Well, turns out Justin is so ecstatic Louise has agreed to marry him that Quail Valley Pres spots him booming drive after drive down the fairway with the help of trim, worldly wise, no-nonsense club executrix, played with sophisticated practicality by Amanda Renee Baker as Pamela, he realizes Justin can salvage the tournament.
Realistic “Golf Channel quality” club tournament announcements played flawlessly over the sound system,uniquely create the tournament progress. The audience is treated to the Tiger Woods perfection of Justin, who winds up leading the tournament after 17 holes. It’s the most exciting tournament you never see thanks to the sound effects.
But hold on! Louise is mad at Justin. And he falls to pieces on the 17th hole as rain stops the tournament.
Wait until Act II.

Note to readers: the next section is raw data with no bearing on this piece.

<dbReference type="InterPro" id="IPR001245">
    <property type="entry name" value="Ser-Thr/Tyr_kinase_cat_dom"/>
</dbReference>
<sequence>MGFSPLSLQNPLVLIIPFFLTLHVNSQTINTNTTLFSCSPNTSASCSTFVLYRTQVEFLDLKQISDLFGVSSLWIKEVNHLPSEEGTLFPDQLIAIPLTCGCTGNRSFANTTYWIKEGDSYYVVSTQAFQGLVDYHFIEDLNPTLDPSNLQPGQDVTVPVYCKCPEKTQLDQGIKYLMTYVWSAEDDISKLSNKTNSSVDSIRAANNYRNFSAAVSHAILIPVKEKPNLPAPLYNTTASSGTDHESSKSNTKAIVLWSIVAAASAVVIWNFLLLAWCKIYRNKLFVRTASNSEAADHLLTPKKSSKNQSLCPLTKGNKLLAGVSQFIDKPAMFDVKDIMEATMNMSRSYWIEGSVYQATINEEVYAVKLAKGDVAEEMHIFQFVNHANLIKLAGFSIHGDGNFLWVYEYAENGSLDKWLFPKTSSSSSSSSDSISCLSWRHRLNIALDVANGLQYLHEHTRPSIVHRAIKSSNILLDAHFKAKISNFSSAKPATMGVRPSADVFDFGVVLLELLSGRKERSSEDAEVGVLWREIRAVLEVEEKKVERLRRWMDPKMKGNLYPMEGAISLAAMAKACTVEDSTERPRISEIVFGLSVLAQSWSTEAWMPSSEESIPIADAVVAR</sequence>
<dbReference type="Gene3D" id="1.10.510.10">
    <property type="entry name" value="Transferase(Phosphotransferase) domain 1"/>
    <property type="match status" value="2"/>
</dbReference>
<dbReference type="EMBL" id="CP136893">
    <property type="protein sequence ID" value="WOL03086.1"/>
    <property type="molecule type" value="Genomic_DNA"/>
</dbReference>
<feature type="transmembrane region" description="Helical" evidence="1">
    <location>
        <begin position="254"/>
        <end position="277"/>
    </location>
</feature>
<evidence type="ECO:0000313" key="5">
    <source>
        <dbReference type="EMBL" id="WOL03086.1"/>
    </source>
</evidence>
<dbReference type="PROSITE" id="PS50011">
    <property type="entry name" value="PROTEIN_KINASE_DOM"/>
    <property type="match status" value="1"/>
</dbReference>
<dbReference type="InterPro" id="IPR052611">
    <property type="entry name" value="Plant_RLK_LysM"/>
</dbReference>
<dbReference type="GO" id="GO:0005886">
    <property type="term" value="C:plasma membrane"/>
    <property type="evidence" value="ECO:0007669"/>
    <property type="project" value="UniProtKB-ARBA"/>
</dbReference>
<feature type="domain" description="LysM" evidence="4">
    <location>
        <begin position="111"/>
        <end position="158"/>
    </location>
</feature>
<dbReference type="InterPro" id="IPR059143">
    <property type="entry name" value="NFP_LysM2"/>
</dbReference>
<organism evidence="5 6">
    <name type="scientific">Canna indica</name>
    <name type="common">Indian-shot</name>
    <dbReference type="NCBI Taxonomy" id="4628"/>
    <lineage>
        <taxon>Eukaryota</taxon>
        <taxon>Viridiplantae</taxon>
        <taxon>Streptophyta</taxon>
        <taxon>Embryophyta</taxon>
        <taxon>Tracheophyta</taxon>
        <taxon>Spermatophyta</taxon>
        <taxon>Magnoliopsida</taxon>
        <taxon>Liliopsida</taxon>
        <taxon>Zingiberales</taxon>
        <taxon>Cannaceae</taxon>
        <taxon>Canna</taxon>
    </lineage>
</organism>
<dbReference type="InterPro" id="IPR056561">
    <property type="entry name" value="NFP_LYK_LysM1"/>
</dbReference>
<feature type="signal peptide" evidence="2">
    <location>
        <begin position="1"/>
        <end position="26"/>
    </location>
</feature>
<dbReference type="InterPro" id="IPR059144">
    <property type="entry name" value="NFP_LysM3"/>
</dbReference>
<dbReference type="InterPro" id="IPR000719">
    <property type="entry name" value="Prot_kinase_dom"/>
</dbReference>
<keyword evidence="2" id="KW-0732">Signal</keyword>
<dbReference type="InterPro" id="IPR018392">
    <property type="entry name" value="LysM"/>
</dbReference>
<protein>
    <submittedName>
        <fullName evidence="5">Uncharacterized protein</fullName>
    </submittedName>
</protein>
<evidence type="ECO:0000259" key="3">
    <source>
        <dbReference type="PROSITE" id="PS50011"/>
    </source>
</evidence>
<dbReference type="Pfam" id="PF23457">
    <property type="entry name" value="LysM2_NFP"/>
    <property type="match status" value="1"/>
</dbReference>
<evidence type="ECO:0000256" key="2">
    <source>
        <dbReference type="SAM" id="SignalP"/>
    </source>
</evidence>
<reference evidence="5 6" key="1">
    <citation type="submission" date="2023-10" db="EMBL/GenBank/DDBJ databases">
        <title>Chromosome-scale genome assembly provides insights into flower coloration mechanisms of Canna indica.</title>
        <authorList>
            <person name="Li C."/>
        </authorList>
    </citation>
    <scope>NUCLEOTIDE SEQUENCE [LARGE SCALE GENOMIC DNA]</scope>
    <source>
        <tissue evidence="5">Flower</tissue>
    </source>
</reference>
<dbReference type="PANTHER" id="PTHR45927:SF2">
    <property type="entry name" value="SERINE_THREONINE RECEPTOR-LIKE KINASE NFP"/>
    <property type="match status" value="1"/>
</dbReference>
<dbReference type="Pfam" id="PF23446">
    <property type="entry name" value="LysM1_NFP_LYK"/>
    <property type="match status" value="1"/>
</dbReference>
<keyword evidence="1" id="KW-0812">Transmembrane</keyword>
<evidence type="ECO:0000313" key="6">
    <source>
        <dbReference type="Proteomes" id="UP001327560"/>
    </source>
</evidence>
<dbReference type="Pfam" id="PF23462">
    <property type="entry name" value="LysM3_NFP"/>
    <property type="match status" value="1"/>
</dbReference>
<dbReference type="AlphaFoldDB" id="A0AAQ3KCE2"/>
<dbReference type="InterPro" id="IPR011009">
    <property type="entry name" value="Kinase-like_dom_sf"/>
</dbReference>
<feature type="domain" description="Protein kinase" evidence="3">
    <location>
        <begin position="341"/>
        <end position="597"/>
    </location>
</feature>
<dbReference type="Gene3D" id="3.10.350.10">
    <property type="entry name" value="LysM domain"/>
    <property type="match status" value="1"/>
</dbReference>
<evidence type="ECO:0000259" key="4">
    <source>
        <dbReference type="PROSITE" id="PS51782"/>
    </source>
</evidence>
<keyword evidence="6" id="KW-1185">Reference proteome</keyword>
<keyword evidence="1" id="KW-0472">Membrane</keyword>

Bingham’s wife, Muriel comes on to the scene furious her antique shop is hanging in the balance with Justin a basket case over Louise’s refusing to marry him. Pamela reveals her love for Bingham, and Dickie, sporting an ever changing golf wardrobe that will make any golf togs aficionado’s mouth water, rekindles his old love for Muriel played with a Bronx accent to die for by Marianne Matthews.
The slapstick bits are just too funny. Though we’re sophisticated Westchesteronistas who would never think about laughing at vaudeville bits 100 years old, you’ll laugh at these tried and true bits:
The madcap cast in total chaos, throws around Muriel’s Ming vase around the tap room—a scene right out of Noel Coward’s Blithe Spirit; there’s a mad chase of Nick trying to convince Louise to come back to him. It’s mirthful mayhem on White Plains Main Street